In earlier American rural life, communities raised barns because many hands were required. These events occured in a social framework with a good deal of interdependence. Members of rural communities often shared family bonds going back generations. They traded with each other, worshipped with each other and celebrated with each other. Barn raisings were an integral part of life and socializing.

In our modern American life, communities don't mean nearly as much as they did back then. It is our family's goal to bring a sense of community back to our lives and those lives that touch ours.

Wednesday, March 30, 2011

Big City Visit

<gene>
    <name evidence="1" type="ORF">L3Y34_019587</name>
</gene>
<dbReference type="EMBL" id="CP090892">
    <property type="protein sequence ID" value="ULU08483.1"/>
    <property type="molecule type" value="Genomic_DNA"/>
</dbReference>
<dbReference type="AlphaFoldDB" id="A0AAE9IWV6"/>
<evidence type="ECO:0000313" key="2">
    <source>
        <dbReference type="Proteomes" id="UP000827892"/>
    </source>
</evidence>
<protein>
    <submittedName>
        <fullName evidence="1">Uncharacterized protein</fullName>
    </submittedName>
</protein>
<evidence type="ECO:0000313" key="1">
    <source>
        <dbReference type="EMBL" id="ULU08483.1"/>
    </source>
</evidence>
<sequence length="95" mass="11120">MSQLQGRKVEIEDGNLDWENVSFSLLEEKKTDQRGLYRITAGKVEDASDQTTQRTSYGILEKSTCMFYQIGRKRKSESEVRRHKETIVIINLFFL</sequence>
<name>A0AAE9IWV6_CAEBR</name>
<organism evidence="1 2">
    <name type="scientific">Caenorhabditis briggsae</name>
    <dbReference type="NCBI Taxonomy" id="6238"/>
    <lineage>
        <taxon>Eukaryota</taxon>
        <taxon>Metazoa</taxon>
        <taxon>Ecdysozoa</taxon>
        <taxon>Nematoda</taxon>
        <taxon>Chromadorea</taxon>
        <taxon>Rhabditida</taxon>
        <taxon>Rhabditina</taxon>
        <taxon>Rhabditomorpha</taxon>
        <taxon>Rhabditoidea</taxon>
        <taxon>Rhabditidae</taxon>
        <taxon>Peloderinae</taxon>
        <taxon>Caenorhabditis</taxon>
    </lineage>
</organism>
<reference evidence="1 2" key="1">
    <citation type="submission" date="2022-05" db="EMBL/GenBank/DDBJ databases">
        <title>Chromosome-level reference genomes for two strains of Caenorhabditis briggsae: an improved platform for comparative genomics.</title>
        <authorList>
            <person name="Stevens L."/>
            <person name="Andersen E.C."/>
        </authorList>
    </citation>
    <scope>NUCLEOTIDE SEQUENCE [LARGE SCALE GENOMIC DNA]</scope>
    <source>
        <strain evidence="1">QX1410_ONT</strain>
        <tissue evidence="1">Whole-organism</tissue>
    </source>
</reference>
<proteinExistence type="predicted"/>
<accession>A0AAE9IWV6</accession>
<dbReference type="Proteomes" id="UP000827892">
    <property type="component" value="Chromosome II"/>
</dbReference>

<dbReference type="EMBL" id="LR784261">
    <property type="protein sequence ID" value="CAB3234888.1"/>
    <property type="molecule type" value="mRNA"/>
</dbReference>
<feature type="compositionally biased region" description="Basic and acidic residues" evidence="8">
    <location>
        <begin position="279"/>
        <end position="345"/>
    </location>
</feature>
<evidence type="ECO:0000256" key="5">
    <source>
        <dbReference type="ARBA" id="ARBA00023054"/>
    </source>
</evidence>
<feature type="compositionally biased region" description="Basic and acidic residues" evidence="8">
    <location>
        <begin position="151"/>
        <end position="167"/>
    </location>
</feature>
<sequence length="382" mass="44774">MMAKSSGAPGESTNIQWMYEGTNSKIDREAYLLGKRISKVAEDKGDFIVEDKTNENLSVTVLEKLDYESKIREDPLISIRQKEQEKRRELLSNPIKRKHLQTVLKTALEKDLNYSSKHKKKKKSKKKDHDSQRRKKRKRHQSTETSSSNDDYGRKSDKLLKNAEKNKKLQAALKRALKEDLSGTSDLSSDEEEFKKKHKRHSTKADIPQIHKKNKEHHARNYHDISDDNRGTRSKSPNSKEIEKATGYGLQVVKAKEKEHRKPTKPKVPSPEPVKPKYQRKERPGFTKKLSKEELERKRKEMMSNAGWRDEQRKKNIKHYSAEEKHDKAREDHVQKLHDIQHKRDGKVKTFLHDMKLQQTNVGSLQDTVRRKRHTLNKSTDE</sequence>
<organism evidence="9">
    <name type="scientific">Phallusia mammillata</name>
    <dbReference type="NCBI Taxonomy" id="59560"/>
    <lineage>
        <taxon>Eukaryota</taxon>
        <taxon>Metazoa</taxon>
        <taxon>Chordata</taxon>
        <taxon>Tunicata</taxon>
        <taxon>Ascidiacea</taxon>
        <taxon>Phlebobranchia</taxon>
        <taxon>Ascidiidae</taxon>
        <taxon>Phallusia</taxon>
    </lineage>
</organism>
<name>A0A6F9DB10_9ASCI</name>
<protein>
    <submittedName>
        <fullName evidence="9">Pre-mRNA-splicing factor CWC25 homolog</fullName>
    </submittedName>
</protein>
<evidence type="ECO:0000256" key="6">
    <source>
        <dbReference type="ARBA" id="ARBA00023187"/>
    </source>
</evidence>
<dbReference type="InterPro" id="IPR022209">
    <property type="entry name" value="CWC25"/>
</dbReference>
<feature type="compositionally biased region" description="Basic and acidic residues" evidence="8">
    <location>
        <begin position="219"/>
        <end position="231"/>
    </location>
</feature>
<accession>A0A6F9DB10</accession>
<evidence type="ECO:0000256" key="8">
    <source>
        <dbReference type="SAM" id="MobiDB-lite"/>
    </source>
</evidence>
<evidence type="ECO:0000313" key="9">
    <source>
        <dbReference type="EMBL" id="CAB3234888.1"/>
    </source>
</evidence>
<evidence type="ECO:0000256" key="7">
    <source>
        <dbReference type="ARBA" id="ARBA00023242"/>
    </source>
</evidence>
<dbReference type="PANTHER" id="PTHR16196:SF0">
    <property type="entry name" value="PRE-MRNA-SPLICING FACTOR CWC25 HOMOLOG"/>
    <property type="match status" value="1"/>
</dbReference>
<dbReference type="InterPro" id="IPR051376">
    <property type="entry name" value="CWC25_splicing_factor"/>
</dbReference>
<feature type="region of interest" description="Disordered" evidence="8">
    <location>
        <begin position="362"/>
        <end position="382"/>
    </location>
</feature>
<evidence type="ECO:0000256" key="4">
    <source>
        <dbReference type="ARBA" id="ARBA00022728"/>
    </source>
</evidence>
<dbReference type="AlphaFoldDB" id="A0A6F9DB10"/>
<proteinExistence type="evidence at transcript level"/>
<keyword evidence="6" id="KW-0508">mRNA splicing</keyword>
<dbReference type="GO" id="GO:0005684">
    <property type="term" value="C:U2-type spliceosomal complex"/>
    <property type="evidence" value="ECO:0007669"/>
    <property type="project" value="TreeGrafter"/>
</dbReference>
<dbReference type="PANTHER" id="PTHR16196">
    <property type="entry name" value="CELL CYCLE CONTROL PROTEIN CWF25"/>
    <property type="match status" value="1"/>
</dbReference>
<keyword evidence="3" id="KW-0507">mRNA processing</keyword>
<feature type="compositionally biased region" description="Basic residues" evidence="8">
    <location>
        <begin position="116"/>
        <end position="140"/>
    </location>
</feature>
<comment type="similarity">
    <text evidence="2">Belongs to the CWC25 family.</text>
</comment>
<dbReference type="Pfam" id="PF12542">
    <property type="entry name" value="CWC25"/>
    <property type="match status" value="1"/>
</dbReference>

Here we are, back in Fort Collins for the next few days. T has his last follow up eye appointment. After this we should be good for another year as far as eyes are concerned. It gives us an excellent reason to stay with my Sister and catch up with friends though. The drive over the mountains was as uneventful as it gets, which is just the way I like it. We did go through the standard minor March snowstorm between Vail and Denver. It is good to be back in this neck of the woods even though I already miss my barn and all of its' occupants. Tonight we ate take out Chinese food, which we can't get in ranchland. I was able to catch up with a dear friend and my Sister and Hubby was able to go hang out with some guy friends. We will soak up the city life and live it up while we can before heading back to our quiet mountain town.

1 comment:

  1. There's a bunch of birds in the sky, And some deers just went running by, Ohhh, the snow's pure and white on the earth rich and brown, Just another Sunday morning in my quiet mountain town